Living in a snowy state, I’m all too familiar with snow removal. This morning at 3:45 a.m. I had the pleasure of witnessing firsthand my city’s snow removal operation. Two road graders removed the bulk of the snow in the road. That’s when the entertainment began, and I got a well-deserved reminder that we don’t always use our tools wisely.
Two backhoes were moving steadily down the street. As they got closer, I realized they were clearing snow piles from driveways created by the road graders. The first backhoe turned into the driveway with its bucket upside down then dragged the snow backwards. This movement was repeated twice, creating a row of snow out in the road, which required an additional forward scoop or two by a backhoe to finish clearing the driveway.
As I watched these two backhoes, it became clear that neither was responsible for a particular action. One backhoe randomly performed one or both actions before moving on to the next driveway. Instead of backhoe #1 doing the initial removal with backhoe #2 doing the final clearing, the process appeared random and inefficient with each driver doing whatever struck his fancy.
This behavior highlights our very human tendency to get stuck in a habit, despite the options we have available. Much of our decision-making isn’t necessarily driven by what makes sense but by what we’re used to, even ignoring the potential of the tools we have at our disposal. The comparison seems ludicrous, but imagine trying to eat soup with a fork in spite of a spoon sitting next to the bowl. That’s what some of our behavior looks like.
It even affects the way we use language. I’ve mentioned it before, but I still find it frustrating when people look at me oddly for using my full vocabulary. I try to take into account my audience and judge what words are best suited for the situation, but there are still times that I get grief for using “big” words. If a better word exists to describe something, doesn’t it make sense to use that word?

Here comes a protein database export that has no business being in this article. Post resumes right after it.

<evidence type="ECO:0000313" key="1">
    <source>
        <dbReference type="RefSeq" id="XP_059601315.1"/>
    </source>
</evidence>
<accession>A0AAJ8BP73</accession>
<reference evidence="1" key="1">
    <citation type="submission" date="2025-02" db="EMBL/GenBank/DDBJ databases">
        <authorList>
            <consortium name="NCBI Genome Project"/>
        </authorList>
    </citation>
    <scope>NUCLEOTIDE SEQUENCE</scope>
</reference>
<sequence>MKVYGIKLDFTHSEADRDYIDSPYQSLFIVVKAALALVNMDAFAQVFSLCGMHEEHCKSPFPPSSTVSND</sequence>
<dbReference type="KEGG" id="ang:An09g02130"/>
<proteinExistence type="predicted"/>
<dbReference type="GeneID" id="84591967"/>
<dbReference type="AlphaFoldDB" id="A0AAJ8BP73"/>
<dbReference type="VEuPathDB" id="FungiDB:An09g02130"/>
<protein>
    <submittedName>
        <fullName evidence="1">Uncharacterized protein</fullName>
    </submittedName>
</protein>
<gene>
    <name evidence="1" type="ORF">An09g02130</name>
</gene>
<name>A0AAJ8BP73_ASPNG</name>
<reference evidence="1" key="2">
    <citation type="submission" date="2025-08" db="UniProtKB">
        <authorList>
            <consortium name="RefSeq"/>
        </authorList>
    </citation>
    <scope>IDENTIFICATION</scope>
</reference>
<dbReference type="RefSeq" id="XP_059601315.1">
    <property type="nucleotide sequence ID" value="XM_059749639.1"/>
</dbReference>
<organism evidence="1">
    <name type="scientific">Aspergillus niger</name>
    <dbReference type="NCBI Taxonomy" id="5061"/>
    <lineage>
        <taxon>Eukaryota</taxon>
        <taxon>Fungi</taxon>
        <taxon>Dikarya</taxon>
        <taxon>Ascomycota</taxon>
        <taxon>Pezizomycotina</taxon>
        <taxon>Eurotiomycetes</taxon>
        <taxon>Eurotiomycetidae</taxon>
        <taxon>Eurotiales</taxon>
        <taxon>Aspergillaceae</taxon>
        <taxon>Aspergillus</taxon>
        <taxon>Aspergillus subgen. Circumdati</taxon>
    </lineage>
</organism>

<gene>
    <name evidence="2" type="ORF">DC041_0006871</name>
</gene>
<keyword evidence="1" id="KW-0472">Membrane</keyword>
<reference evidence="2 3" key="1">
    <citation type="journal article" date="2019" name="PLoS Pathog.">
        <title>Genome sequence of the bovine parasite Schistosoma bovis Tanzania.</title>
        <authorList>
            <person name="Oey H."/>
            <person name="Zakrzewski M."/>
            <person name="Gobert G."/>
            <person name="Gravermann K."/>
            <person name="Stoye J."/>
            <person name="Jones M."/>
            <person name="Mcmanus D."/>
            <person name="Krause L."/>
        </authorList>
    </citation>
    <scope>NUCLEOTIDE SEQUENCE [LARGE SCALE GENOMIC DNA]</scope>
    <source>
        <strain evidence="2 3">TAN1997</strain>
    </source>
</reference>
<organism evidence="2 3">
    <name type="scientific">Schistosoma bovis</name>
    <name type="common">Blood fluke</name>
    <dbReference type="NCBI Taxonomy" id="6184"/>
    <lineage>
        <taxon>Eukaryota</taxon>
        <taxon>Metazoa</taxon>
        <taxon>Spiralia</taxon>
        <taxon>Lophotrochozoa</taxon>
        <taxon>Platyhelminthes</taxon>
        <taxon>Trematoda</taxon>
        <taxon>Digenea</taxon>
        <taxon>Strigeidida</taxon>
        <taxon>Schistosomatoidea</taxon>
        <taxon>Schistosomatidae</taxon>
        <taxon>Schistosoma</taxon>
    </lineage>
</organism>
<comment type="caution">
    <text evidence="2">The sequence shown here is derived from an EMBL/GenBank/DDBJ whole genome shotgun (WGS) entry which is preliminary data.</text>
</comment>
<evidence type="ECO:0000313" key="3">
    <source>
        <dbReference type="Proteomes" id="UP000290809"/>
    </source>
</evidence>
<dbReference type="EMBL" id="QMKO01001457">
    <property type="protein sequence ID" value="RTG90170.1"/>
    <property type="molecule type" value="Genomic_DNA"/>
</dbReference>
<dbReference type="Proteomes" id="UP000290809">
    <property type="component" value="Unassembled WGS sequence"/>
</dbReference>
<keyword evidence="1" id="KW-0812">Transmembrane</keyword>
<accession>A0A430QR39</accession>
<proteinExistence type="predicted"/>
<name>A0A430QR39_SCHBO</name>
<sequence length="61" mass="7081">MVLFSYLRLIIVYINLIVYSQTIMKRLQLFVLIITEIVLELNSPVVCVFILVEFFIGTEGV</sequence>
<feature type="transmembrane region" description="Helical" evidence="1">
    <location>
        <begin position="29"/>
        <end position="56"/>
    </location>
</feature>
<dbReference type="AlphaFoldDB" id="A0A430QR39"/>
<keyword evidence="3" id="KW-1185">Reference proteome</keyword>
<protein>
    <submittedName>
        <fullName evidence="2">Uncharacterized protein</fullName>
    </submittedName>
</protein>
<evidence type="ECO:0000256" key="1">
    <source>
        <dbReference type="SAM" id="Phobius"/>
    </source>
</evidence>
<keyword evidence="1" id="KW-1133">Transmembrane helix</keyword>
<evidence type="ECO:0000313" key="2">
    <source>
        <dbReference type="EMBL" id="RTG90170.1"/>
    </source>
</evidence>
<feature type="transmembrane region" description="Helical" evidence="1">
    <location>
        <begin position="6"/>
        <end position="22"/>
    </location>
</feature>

You Have to Look Past the Obvious
Despite the existence of an assembly line organization in meat slaughtering, it didn’t automatically replicate in other industries. Henry Ford saw the potential for improved efficiency and implemented the system in his factories, helping lower the overall cost of automobile production. Since then, other industries have implemented assembly lines, giving it little thought. However, it took one person in the beginning to see the potential application in another setting before assembly lines became a common practice. The same things happens with other good ideas or tools.
Thomas J. Watson, IBM’s chairman of the board during the first half of the 20th century, had the confidence to state, “I think there’s a world market for about five computers.” Luckily for Apple, Dell, HP, IBM, et. al., he was wrong (I have five in my possession at the moment). The things we can do now with the computers were only a dream when the first machine was built. Imagine what will be possible in 10 or 20 years. Again, such progress takes someone looking past the status quo and understanding the potential.
Doing More than Talking
We’ve been mired in talk of Web 2.0 for years, with a sprinkling of Web 3.0 beginning to enter conversations, and I’m not sure we’ve learned the lesson of Web 1.0: whatever the iteration, what matters more is what you do with the tools. Like my early morning snow crew, we stick with the tried, whether or not it’s really true. For me, this discussion is less about changing and more about trying. There’s no requirement that one must change if another option is available, but it seems silly to dismiss the option without fully understanding what’s available.
Image courtesy of Urban Eyes on Flickr.